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Cyber insurers passed a tipping point in 2020, with loss frequency and severity outpacing pricing increases and tougher underwriting, according to a new report from Aon.
Claim severity rose significantly in 2020, according to Aon’s analysis, with many clients seeing eight-figure ransomware losses. In terms of frequency, Aon typically saw three new errors and omissions (E&O)/cyber claims each day. This is up nearly 100% from 2019, with ransomware up 486% between the first quarter of 2018 and the fourth quarter of 2020, and 150% between 2019 and 2020.
Cyber insurance prices have been trending upward for some time, usually ranging from 5% to 10%. Aon noted that most insurers have said those rate adjustments were not enough to compensate for the increase in frequency and severity of losses.
Pricing began to shift dramatically at the end of 2020, hitting an average 15.8% increase on primary layers, and Aon predicted price hikes between 20% and 50% for the remainder of 2021. Excess cyber capacity is trending toward higher prices than the primary layers, and insurers are cautious in deploying their capacity on limits.
The ransomware events and supply chain attacks in 2020 have prompted insurers to implement coverage changes, Aon found. Underwriters are reviewing business interruption (BI) and dependent BI waiting limits, boosting them to 24 hours in some cases. In the case of dependent BI and ransomware, insurers have also moved to limit aggregate exposure with sublimits or coinsurance, and Aon warned of the impact on the overall coverage.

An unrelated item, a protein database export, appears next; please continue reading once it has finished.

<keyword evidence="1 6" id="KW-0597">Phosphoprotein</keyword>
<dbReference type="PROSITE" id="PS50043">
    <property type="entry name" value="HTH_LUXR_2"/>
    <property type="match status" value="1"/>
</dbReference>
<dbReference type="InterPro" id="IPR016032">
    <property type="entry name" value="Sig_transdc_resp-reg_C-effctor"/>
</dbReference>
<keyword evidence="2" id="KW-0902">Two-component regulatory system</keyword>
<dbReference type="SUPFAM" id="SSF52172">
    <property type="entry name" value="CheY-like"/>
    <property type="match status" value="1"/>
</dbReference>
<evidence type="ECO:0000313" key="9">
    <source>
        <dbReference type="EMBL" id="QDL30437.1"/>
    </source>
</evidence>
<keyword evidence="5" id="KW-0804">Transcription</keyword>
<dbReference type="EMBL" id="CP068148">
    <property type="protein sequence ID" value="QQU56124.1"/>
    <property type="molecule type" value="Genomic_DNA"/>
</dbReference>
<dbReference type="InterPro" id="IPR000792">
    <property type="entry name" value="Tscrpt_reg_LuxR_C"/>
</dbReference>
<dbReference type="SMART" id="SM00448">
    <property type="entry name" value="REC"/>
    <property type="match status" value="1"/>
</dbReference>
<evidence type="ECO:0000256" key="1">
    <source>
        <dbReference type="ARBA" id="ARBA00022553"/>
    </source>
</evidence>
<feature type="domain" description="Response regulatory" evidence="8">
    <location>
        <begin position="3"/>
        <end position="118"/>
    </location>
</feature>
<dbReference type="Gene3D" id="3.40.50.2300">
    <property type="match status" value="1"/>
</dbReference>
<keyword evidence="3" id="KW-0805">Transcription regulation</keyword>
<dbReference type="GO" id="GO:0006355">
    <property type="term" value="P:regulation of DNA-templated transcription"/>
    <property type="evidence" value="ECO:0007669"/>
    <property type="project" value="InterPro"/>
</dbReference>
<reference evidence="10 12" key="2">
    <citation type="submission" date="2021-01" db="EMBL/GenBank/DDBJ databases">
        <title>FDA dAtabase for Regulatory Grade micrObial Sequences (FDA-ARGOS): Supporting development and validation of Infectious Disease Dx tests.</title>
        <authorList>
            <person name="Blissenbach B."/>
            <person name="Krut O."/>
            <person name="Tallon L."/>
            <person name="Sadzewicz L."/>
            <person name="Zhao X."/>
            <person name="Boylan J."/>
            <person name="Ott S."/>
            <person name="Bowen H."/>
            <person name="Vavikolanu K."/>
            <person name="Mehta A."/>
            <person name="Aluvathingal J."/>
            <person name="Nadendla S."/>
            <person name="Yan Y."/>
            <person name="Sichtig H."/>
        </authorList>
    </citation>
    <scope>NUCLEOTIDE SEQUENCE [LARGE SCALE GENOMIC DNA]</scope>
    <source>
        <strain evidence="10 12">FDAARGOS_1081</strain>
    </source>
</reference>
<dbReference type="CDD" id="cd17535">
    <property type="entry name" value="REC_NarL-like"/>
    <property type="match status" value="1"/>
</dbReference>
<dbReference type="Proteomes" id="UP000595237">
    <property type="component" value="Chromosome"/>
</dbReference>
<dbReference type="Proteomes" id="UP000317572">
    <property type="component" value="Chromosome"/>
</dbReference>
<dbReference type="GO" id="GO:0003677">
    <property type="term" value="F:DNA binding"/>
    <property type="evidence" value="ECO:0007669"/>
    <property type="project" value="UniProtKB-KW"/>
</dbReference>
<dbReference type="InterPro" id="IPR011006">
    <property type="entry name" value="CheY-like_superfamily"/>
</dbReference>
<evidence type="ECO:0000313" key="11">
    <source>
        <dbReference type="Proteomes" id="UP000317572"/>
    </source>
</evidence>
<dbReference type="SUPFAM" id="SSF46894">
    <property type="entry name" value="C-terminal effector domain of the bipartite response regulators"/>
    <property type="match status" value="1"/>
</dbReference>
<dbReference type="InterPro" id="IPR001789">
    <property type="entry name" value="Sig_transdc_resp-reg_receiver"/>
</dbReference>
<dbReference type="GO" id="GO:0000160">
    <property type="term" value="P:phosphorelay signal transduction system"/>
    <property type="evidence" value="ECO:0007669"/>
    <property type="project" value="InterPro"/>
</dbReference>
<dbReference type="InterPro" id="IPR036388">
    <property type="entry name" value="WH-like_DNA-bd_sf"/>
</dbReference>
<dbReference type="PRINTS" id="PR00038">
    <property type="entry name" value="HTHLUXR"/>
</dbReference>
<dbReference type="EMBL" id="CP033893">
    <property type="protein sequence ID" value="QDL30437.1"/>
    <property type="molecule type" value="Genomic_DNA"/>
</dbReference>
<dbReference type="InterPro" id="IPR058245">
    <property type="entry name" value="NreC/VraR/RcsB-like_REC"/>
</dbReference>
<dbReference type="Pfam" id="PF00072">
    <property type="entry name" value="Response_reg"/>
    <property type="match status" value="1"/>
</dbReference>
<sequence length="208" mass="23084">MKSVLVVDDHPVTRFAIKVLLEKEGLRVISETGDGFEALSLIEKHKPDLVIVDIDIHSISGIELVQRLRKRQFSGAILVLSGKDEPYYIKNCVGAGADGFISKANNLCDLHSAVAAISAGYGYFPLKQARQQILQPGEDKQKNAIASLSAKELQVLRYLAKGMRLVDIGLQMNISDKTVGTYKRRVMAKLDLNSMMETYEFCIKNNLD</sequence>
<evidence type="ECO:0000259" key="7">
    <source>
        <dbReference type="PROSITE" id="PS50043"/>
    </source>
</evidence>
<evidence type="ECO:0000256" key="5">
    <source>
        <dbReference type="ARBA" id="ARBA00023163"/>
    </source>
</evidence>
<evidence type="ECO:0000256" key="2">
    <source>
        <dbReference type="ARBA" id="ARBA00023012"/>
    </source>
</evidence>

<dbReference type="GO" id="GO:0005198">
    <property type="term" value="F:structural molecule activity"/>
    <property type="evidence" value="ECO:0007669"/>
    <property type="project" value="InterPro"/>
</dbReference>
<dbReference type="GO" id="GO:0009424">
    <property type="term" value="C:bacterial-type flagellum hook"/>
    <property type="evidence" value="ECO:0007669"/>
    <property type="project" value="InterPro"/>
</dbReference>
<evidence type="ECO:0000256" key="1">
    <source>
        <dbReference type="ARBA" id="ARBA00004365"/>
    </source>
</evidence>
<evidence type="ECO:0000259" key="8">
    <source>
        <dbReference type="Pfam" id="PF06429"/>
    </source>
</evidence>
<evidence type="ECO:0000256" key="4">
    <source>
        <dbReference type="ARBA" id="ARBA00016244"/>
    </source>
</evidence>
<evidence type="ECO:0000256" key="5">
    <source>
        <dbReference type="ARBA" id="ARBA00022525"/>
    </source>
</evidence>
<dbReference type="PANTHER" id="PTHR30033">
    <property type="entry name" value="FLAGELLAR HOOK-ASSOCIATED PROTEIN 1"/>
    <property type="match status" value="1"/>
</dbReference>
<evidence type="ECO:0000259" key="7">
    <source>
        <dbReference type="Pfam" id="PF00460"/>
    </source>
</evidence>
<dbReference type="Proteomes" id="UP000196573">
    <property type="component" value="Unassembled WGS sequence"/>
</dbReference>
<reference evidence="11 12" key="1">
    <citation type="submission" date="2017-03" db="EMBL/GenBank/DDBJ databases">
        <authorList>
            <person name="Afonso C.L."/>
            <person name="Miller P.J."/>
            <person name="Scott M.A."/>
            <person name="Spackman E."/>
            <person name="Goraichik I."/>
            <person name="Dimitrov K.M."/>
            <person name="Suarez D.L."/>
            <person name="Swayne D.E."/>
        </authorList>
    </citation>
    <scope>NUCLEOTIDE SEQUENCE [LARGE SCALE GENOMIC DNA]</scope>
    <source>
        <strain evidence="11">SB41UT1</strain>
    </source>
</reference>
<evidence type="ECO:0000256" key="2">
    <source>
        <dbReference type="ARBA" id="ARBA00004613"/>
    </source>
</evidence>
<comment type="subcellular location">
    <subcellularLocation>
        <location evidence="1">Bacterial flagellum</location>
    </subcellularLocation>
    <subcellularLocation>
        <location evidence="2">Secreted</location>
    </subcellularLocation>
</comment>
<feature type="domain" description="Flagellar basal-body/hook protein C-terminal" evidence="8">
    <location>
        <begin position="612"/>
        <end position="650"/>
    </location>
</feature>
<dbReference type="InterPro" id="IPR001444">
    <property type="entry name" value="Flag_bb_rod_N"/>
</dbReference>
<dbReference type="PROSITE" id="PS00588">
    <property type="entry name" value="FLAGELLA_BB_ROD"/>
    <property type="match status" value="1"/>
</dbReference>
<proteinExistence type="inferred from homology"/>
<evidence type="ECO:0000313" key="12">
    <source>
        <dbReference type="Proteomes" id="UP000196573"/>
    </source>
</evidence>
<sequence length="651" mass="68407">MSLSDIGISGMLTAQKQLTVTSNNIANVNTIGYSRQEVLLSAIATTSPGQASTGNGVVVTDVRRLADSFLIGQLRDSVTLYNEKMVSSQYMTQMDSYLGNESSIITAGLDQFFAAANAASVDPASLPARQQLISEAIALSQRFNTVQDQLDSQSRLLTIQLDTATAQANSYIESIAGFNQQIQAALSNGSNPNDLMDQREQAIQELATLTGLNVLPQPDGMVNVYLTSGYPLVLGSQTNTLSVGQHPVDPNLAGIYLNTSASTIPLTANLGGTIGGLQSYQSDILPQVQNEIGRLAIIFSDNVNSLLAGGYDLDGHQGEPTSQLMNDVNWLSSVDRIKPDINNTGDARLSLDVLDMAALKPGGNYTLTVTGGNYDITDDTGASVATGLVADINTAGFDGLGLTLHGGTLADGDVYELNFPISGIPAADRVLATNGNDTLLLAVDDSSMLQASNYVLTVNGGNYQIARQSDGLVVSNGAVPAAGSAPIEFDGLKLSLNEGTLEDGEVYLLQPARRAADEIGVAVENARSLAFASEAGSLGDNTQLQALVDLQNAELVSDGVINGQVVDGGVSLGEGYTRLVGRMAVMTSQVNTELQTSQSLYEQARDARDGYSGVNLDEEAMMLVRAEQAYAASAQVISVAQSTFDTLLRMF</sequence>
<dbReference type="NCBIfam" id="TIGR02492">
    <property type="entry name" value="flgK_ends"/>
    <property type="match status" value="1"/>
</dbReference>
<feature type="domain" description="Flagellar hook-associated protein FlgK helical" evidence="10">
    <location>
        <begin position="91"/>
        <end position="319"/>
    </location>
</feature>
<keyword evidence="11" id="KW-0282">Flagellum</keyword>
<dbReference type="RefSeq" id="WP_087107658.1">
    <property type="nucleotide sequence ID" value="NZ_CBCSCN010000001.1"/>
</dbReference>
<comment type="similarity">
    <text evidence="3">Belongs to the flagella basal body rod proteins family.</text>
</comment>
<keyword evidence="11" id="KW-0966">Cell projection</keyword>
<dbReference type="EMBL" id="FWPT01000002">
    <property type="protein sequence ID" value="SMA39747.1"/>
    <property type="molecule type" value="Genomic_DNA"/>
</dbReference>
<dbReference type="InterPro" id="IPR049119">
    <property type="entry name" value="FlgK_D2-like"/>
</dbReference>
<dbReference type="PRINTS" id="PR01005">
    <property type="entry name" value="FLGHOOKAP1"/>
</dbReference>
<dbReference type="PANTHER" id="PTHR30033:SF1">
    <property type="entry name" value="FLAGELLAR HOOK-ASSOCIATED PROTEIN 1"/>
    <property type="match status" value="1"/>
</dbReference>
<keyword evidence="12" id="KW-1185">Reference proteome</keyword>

“While insurers are using these approaches to limit their exposure, these coverage restrictions are not designed to only apply to a ransomware or cyber extortion insuring agreement. Rather, the restriction is written such that it applies to ransomware as an attack vector (i.e., a ransomware event), and hence may limit coverage for any loss that would arise from such an attack,” Aon commented.
While ransomware has been rising, data breach and privacy events appear to have dropped in 2020— down 60% for the first decline in five years, Aon found.
On the E&O side—which covers media liability, miscellaneous professional liability and technology E&O— Aon said pricing increases reached an average of 10.5% at the end of 2020. What’s more, over half (58%) of the top 12 underwriters in the space said they would press for rate increases over 30% in 2021. The tech E&O risks to watch out for in 2021 include vulnerabilities in remote desk protocol (RDP) software and new product offerings from traditional industries that could create gaps in existing insurance programs, according to Aon.
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